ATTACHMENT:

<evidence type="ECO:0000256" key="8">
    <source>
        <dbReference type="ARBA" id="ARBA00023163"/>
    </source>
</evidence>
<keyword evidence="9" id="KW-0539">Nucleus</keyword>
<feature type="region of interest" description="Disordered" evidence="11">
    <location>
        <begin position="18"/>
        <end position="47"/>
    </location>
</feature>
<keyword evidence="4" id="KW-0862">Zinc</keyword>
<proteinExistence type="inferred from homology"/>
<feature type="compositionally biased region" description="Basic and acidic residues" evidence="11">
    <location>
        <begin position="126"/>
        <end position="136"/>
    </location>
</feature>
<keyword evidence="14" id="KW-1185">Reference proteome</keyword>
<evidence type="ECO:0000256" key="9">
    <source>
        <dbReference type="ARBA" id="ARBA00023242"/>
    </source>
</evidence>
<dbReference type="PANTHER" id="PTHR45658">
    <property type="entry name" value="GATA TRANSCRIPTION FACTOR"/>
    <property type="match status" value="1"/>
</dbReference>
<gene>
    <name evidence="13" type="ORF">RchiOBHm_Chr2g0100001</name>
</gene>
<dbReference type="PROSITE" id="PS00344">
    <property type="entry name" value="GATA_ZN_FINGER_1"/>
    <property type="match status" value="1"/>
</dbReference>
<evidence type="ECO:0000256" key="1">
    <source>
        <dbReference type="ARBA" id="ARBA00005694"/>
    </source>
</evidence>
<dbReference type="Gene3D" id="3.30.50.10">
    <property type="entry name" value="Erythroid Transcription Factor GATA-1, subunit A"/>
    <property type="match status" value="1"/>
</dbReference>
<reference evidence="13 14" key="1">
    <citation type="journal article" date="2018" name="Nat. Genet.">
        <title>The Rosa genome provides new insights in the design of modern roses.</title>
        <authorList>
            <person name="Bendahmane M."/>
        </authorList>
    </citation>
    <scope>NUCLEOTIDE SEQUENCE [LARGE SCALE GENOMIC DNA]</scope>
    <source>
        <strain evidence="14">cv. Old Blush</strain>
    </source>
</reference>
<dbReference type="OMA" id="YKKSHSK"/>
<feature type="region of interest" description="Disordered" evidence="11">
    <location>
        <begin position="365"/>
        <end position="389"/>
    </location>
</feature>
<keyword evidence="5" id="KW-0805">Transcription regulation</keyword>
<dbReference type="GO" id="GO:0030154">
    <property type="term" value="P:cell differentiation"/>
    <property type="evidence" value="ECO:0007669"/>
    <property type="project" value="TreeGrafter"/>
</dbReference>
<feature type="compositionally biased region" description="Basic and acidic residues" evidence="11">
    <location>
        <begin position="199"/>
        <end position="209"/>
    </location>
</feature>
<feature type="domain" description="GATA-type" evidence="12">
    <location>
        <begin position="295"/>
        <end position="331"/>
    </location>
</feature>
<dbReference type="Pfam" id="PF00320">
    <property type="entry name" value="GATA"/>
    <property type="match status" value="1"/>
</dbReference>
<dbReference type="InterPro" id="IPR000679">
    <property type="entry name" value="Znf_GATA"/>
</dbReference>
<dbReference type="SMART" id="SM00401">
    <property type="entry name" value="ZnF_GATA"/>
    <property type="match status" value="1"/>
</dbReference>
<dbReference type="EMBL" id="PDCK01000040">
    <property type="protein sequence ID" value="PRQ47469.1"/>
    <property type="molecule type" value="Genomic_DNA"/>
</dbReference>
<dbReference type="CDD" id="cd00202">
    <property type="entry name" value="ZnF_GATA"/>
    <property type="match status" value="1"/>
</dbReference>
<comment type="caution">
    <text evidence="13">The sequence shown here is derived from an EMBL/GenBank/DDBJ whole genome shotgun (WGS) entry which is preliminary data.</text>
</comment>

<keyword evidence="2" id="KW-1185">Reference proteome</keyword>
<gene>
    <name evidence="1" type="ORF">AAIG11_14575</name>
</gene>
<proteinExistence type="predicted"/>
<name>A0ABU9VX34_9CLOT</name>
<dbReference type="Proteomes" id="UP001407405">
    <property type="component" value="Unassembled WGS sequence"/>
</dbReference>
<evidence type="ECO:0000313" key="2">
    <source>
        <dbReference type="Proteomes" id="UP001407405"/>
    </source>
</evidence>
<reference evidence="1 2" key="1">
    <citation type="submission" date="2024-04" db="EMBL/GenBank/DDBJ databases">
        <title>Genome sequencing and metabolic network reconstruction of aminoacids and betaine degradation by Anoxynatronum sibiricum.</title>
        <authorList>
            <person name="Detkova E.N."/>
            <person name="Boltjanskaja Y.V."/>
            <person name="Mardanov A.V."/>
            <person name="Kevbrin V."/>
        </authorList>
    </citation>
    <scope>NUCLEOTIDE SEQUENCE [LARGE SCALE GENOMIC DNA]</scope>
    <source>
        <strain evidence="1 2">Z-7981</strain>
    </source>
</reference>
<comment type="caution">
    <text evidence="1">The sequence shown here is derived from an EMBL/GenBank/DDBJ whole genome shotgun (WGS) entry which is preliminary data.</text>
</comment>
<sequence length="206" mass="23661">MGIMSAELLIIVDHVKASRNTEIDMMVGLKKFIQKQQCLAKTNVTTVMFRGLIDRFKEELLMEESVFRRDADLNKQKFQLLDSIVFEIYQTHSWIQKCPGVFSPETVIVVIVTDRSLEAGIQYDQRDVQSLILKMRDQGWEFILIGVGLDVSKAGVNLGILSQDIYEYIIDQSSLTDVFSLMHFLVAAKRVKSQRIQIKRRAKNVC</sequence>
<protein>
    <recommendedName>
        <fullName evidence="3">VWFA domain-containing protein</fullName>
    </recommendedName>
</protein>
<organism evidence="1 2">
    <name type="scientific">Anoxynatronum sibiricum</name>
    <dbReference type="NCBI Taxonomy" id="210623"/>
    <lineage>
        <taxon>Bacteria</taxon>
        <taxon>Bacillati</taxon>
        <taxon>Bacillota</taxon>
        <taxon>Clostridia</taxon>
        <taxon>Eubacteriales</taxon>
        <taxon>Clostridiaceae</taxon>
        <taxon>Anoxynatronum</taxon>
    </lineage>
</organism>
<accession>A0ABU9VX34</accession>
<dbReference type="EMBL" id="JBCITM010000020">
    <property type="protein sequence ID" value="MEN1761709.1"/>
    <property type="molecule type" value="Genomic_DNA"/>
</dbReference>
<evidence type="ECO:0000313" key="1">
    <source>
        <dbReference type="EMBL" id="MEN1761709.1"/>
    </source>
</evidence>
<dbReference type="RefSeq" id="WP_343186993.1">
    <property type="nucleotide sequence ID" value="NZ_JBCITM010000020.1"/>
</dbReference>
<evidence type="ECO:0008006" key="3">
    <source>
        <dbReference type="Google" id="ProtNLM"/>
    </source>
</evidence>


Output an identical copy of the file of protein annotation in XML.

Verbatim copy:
<evidence type="ECO:0000256" key="8">
    <source>
        <dbReference type="ARBA" id="ARBA00023163"/>
    </source>
</evidence>
<keyword evidence="9" id="KW-0539">Nucleus</keyword>
<feature type="region of interest" description="Disordered" evidence="11">
    <location>
        <begin position="18"/>
        <end position="47"/>
    </location>
</feature>
<keyword evidence="4" id="KW-0862">Zinc</keyword>
<proteinExistence type="inferred from homology"/>
<feature type="compositionally biased region" description="Basic and acidic residues" evidence="11">
    <location>
        <begin position="126"/>
        <end position="136"/>
    </location>
</feature>
<keyword evidence="14" id="KW-1185">Reference proteome</keyword>
<evidence type="ECO:0000256" key="9">
    <source>
        <dbReference type="ARBA" id="ARBA00023242"/>
    </source>
</evidence>
<dbReference type="PANTHER" id="PTHR45658">
    <property type="entry name" value="GATA TRANSCRIPTION FACTOR"/>
    <property type="match status" value="1"/>
</dbReference>
<gene>
    <name evidence="13" type="ORF">RchiOBHm_Chr2g0100001</name>
</gene>
<dbReference type="PROSITE" id="PS00344">
    <property type="entry name" value="GATA_ZN_FINGER_1"/>
    <property type="match status" value="1"/>
</dbReference>
<evidence type="ECO:0000256" key="1">
    <source>
        <dbReference type="ARBA" id="ARBA00005694"/>
    </source>
</evidence>
<dbReference type="Gene3D" id="3.30.50.10">
    <property type="entry name" value="Erythroid Transcription Factor GATA-1, subunit A"/>
    <property type="match status" value="1"/>
</dbReference>
<reference evidence="13 14" key="1">
    <citation type="journal article" date="2018" name="Nat. Genet.">
        <title>The Rosa genome provides new insights in the design of modern roses.</title>
        <authorList>
            <person name="Bendahmane M."/>
        </authorList>
    </citation>
    <scope>NUCLEOTIDE SEQUENCE [LARGE SCALE GENOMIC DNA]</scope>
    <source>
        <strain evidence="14">cv. Old Blush</strain>
    </source>
</reference>
<dbReference type="OMA" id="YKKSHSK"/>
<feature type="region of interest" description="Disordered" evidence="11">
    <location>
        <begin position="365"/>
        <end position="389"/>
    </location>
</feature>
<keyword evidence="5" id="KW-0805">Transcription regulation</keyword>
<dbReference type="GO" id="GO:0030154">
    <property type="term" value="P:cell differentiation"/>
    <property type="evidence" value="ECO:0007669"/>
    <property type="project" value="TreeGrafter"/>
</dbReference>
<feature type="compositionally biased region" description="Basic and acidic residues" evidence="11">
    <location>
        <begin position="199"/>
        <end position="209"/>
    </location>
</feature>
<feature type="domain" description="GATA-type" evidence="12">
    <location>
        <begin position="295"/>
        <end position="331"/>
    </location>
</feature>
<dbReference type="Pfam" id="PF00320">
    <property type="entry name" value="GATA"/>
    <property type="match status" value="1"/>
</dbReference>
<dbReference type="InterPro" id="IPR000679">
    <property type="entry name" value="Znf_GATA"/>
</dbReference>
<dbReference type="SMART" id="SM00401">
    <property type="entry name" value="ZnF_GATA"/>
    <property type="match status" value="1"/>
</dbReference>
<dbReference type="EMBL" id="PDCK01000040">
    <property type="protein sequence ID" value="PRQ47469.1"/>
    <property type="molecule type" value="Genomic_DNA"/>
</dbReference>
<dbReference type="CDD" id="cd00202">
    <property type="entry name" value="ZnF_GATA"/>
    <property type="match status" value="1"/>
</dbReference>
<comment type="caution">
    <text evidence="13">The sequence shown here is derived from an EMBL/GenBank/DDBJ whole genome shotgun (WGS) entry which is preliminary data.</text>
</comment>

<keyword evidence="2" id="KW-1185">Reference proteome</keyword>
<gene>
    <name evidence="1" type="ORF">AAIG11_14575</name>
</gene>
<proteinExistence type="predicted"/>
<name>A0ABU9VX34_9CLOT</name>
<dbReference type="Proteomes" id="UP001407405">
    <property type="component" value="Unassembled WGS sequence"/>
</dbReference>
<evidence type="ECO:0000313" key="2">
    <source>
        <dbReference type="Proteomes" id="UP001407405"/>
    </source>
</evidence>
<reference evidence="1 2" key="1">
    <citation type="submission" date="2024-04" db="EMBL/GenBank/DDBJ databases">
        <title>Genome sequencing and metabolic network reconstruction of aminoacids and betaine degradation by Anoxynatronum sibiricum.</title>
        <authorList>
            <person name="Detkova E.N."/>
            <person name="Boltjanskaja Y.V."/>
            <person name="Mardanov A.V."/>
            <person name="Kevbrin V."/>
        </authorList>
    </citation>
    <scope>NUCLEOTIDE SEQUENCE [LARGE SCALE GENOMIC DNA]</scope>
    <source>
        <strain evidence="1 2">Z-7981</strain>
    </source>
</reference>
<comment type="caution">
    <text evidence="1">The sequence shown here is derived from an EMBL/GenBank/DDBJ whole genome shotgun (WGS) entry which is preliminary data.</text>
</comment>
<sequence length="206" mass="23661">MGIMSAELLIIVDHVKASRNTEIDMMVGLKKFIQKQQCLAKTNVTTVMFRGLIDRFKEELLMEESVFRRDADLNKQKFQLLDSIVFEIYQTHSWIQKCPGVFSPETVIVVIVTDRSLEAGIQYDQRDVQSLILKMRDQGWEFILIGVGLDVSKAGVNLGILSQDIYEYIIDQSSLTDVFSLMHFLVAAKRVKSQRIQIKRRAKNVC</sequence>
<protein>
    <recommendedName>
        <fullName evidence="3">VWFA domain-containing protein</fullName>
    </recommendedName>
</protein>
<organism evidence="1 2">
    <name type="scientific">Anoxynatronum sibiricum</name>
    <dbReference type="NCBI Taxonomy" id="210623"/>
    <lineage>
        <taxon>Bacteria</taxon>
        <taxon>Bacillati</taxon>
        <taxon>Bacillota</taxon>
        <taxon>Clostridia</taxon>
        <taxon>Eubacteriales</taxon>
        <taxon>Clostridiaceae</taxon>
        <taxon>Anoxynatronum</taxon>
    </lineage>
</organism>
<accession>A0ABU9VX34</accession>
<dbReference type="EMBL" id="JBCITM010000020">
    <property type="protein sequence ID" value="MEN1761709.1"/>
    <property type="molecule type" value="Genomic_DNA"/>
</dbReference>
<evidence type="ECO:0000313" key="1">
    <source>
        <dbReference type="EMBL" id="MEN1761709.1"/>
    </source>
</evidence>
<dbReference type="RefSeq" id="WP_343186993.1">
    <property type="nucleotide sequence ID" value="NZ_JBCITM010000020.1"/>
</dbReference>
<evidence type="ECO:0008006" key="3">
    <source>
        <dbReference type="Google" id="ProtNLM"/>
    </source>
</evidence>